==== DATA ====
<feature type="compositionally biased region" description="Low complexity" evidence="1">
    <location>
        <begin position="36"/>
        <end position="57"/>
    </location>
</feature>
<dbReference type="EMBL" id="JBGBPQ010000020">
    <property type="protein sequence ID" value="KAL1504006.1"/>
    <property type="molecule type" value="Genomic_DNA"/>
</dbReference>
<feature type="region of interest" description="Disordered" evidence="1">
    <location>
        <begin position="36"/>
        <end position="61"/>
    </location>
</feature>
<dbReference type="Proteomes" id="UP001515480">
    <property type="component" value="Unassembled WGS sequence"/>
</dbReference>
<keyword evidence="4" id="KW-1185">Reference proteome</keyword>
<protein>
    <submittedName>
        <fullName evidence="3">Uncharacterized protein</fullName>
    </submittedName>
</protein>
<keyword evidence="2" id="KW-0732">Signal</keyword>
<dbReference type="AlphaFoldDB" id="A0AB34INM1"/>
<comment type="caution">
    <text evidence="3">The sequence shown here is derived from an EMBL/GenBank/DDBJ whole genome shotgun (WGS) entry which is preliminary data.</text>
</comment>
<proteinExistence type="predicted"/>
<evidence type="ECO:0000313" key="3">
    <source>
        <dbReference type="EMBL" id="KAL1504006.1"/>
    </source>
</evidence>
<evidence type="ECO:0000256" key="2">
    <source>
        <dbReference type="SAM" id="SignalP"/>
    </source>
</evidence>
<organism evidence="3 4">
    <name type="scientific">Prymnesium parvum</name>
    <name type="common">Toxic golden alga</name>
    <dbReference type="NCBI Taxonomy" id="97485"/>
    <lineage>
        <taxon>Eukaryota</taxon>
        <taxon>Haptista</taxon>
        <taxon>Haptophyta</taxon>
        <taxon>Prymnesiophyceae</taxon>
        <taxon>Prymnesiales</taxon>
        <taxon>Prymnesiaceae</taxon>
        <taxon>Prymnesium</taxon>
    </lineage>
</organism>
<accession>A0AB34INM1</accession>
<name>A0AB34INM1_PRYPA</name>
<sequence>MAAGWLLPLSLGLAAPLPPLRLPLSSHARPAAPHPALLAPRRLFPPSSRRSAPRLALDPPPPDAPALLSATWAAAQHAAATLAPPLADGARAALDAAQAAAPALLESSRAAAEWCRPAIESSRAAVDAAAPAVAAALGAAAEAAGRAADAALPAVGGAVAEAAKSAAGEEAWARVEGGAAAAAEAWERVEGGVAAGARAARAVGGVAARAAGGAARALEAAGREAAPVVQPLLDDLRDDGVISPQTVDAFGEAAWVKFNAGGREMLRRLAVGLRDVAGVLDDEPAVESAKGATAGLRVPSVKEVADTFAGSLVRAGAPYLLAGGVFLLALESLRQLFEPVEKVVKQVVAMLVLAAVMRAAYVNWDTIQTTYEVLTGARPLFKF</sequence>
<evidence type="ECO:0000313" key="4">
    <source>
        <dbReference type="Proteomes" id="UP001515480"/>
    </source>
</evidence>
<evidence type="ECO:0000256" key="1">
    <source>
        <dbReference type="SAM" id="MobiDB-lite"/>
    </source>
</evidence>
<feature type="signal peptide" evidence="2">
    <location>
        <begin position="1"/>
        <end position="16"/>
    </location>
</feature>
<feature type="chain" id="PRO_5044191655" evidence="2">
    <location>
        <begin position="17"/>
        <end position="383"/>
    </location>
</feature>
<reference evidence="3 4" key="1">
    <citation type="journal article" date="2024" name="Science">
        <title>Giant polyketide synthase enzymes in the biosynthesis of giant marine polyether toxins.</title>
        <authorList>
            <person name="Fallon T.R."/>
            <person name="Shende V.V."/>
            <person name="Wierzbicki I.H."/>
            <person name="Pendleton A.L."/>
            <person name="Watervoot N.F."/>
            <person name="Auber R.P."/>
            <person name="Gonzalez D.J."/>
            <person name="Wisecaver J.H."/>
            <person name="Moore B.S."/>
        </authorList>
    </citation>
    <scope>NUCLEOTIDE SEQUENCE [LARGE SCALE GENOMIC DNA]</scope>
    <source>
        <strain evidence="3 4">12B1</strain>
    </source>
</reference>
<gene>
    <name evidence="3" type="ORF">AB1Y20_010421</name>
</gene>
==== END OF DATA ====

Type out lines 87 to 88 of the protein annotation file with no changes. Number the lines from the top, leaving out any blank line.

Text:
            <person name="Wierzbicki I.H."/>
            <person name="Pendleton A.L."/>